There can be nothing as shameful and repugnant to the white overlords as young John’s first admission on his page of thoughts: When I was eight years old I was given as a birthday gift to Mrs. Fairchilds. The fact that he never knew his parents of course is common in this realm of unspeakable atrocities. John is taught to read and his own inspiration emanates from the exclamatory titular phrase: Oh Freedom, Oh Freedom, Oh Freedom over me! Bryan’s depiction of this then sixteen-year old worth a comparatively scant $100 is as a much older male with the swirling facial lines that confirm hard work in the fields. His mind in the dream section is to one day draw loving portraits exhibiting the strength and beauty of the Negro people, and the corresponding celebratory panel is one of streaming bright colors. The laundress Athelia, 42 but looking like 70 in Bryan’s raw portrait of her face talks about how much the young girl Dora means to her while by innuendo damning her masters: As slaves, we do what our owners expect and demand of us. As human beings, our real lives are our precious secret.” She takes solace in the songs of her ancestors, and her dream panel showcases tribal masks and art that evokes the exquisite stain glass windows of a church.
Charlotte, age 30, who molds cups, bowls and animals from clay is worth $400 when teamed with the little 8 year old Dora, her daughter. She talks secretly of escape with the child and with her husband Bacus, the metal works wizard, and what Bryan envisions for their lofty one-day freedom is unbridled bliss, one by the heavens above in sun yellow approval. Bacus’s plea is registered by way of a resounding beat of the anvil, and emblazoned on the trenchant canvas are the words Freedom, Justice, Respect. Qush, whose stock has diminished with age (he is 60 here and the going rate is $100) still dreams of becoming a musician – Biblical stories and melodies based on them were his favorites- standing abreast of his beloved Mulvina in a musical bonanza that evokes Gospel. Bryan’s ebullient multi-colored tapestry is truly magnificent. Mulvina’s story is on the same wave length as she equates free-spirited song as freedom’s calling card, and the beloved American Gospel spiritual “He’s Got the Whole World in His Hands” is one she hankers to teach to her students. Bryan’s colored ribbons created a ravishing and deeply moving image. Finally 36 year old Betty, a florist dreams of freedom and the chance to immerse herself botanically. That final horn of plenty canvas brings the earth and the enslaved people together, posing in fact that Mother Earth is far more lasting that human injustices.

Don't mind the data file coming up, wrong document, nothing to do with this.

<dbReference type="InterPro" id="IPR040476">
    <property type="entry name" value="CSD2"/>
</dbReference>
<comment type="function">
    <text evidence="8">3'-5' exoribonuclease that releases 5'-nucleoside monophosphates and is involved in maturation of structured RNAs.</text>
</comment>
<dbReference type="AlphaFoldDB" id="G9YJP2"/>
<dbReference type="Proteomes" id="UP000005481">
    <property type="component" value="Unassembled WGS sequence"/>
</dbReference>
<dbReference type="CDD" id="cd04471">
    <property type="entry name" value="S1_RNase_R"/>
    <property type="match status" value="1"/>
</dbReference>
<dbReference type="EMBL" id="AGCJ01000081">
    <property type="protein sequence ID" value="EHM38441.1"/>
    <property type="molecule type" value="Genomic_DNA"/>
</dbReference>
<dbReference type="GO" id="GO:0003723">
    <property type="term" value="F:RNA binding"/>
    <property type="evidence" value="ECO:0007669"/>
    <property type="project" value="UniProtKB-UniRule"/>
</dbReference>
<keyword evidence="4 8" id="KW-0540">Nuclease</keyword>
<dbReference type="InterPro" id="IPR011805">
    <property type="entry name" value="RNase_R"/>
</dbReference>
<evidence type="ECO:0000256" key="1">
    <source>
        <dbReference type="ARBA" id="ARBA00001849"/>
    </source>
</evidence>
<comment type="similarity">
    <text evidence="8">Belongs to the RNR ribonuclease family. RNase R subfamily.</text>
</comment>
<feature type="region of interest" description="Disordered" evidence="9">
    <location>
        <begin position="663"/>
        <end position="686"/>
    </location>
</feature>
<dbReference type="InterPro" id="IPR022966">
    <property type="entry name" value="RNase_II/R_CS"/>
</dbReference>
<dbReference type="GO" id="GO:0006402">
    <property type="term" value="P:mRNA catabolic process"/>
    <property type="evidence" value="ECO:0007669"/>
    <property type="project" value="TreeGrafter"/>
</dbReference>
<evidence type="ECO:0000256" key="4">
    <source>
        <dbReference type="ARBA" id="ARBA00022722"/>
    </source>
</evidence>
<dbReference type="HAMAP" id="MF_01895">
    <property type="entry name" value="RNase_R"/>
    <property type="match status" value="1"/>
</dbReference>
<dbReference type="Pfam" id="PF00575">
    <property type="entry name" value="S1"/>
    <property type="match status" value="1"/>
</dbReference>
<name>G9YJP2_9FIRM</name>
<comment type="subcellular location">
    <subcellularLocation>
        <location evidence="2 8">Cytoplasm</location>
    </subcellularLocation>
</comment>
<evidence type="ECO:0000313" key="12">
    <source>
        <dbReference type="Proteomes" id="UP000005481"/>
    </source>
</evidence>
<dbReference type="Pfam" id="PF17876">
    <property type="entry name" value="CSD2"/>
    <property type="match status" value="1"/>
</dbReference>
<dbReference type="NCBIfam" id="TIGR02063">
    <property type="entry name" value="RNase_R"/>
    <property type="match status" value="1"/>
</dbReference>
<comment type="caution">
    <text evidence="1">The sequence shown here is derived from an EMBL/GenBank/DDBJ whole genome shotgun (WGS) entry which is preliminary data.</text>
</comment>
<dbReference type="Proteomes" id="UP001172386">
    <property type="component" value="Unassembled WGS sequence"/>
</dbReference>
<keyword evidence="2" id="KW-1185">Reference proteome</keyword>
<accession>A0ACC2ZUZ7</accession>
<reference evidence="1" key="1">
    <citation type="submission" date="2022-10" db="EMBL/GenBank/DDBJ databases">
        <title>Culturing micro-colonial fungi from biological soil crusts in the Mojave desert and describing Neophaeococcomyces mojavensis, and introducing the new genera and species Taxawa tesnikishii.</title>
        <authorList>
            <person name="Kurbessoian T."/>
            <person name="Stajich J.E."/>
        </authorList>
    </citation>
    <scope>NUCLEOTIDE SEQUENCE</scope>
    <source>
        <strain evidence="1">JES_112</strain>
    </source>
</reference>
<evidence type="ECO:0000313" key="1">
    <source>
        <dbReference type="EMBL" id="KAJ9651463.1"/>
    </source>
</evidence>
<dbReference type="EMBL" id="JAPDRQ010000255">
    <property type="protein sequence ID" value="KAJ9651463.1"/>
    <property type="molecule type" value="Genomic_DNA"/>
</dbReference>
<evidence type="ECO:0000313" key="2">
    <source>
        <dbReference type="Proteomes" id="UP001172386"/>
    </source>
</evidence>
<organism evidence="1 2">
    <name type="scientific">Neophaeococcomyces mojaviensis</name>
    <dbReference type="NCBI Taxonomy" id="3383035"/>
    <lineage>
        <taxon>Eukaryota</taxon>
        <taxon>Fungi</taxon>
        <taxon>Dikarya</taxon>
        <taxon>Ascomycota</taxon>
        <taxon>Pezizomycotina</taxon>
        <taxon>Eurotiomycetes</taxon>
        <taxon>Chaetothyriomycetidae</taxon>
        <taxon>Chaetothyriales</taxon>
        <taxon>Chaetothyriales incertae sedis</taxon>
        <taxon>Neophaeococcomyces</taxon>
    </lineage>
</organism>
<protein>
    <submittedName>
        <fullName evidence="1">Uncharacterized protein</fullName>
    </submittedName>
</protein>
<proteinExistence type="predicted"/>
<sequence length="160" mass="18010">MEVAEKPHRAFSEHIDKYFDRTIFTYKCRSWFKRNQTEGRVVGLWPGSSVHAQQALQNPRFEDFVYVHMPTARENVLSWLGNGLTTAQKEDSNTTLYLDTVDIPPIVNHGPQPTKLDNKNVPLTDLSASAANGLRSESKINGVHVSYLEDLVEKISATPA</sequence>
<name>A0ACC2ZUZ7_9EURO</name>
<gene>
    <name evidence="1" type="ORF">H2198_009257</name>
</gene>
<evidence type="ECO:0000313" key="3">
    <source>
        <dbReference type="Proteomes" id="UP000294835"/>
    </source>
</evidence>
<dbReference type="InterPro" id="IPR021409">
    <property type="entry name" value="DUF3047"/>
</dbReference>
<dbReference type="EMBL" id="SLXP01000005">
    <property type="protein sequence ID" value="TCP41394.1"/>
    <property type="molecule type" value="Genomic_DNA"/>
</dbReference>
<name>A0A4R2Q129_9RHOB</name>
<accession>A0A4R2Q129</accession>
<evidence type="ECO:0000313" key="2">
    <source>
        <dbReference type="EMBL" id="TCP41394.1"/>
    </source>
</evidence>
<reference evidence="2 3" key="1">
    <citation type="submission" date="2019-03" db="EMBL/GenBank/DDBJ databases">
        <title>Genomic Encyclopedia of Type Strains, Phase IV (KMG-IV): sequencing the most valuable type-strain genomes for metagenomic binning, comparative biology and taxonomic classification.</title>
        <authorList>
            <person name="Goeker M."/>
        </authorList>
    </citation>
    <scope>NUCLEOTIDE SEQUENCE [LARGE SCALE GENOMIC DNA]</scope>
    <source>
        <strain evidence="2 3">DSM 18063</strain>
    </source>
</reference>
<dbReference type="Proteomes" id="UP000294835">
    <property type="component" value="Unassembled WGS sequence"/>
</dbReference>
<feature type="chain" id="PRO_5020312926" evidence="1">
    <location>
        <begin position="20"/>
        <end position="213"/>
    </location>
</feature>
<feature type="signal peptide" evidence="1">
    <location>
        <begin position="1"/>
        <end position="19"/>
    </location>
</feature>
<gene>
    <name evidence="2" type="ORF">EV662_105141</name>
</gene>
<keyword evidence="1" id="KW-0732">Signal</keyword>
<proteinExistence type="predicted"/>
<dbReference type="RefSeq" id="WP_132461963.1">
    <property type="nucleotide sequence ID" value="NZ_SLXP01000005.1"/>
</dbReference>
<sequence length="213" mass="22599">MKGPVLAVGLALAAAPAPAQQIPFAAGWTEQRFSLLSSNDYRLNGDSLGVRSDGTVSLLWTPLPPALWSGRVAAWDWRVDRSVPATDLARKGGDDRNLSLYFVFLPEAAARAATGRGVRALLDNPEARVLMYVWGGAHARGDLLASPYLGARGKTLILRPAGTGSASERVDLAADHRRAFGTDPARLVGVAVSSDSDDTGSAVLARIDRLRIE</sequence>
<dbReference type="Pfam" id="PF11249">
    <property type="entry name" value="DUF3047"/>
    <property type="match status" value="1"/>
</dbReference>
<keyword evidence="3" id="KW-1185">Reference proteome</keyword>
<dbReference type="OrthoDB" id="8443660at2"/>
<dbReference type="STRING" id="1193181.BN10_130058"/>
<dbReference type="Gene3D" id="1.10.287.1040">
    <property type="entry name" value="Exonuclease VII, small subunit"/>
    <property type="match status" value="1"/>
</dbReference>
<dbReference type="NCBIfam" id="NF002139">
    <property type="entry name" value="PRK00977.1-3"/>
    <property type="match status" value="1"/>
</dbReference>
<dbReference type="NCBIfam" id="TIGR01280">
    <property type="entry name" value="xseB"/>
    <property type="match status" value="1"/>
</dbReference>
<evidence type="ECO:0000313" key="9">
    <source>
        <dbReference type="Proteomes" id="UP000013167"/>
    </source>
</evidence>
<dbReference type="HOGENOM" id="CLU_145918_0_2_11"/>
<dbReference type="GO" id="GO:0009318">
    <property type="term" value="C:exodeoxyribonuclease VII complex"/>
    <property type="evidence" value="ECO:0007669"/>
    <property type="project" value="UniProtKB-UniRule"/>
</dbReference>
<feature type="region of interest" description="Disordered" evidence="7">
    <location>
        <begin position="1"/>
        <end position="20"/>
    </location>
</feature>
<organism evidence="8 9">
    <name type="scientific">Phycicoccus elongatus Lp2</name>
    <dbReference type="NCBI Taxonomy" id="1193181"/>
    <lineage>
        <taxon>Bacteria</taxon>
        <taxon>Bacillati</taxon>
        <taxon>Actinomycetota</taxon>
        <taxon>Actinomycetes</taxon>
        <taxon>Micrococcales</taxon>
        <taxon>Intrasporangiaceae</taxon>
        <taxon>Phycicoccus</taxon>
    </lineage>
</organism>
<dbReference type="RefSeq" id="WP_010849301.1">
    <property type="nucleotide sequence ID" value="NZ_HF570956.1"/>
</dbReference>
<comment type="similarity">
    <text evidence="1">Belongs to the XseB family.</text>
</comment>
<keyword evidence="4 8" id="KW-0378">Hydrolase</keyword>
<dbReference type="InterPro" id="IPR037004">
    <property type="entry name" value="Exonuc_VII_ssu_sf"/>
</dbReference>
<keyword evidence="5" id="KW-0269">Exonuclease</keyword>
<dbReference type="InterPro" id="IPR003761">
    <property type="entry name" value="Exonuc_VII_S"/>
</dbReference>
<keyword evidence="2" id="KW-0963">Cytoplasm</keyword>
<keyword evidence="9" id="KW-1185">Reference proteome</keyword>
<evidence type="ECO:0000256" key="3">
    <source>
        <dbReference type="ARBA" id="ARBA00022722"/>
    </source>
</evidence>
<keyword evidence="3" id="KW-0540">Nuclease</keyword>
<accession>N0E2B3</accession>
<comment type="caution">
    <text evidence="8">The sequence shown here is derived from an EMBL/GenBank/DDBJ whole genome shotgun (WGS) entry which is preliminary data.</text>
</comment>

Bryan’s no-holds-barred cover depicting all eleven of the slaves who spoke in this invigorating testament bonded together by chains and their spirit. Their individual substantiation throughout this shattering work is a cry against injustice and inhumanity, and a permanent record of the most shameful period in the history of our nation. Freedom Over Me is a very strong contender for this year’s Newbery Medal (as well it should be) but Ashley Bryan’s sublime and powerful art should have the Caldecott committee just as attentive in their own deliberations. When both components are brought together, this is about as truly great a book as any released this year.
Note: This is the fifty-fourth entry in the ongoing 2016 Caldecott Medal Contender series. The series does not purport to predict what the committee will choose, rather it attempts to gauge what the writer feels should be in the running. In most instances the books that are featured in the series have been touted as contenders in various online round-ups, but for the ones that are not, the inclusions are a humble plea to the committee for consideration. It is anticipated the series will include in the neighborhood of around 50 titles; the order which they are being presented in is arbitrary, as every book in this series is a contender. Some of my top favorites of the lot will be done near the end. The awards will be announced on January 23rd, hence the reviews will continue till two from the days before that date.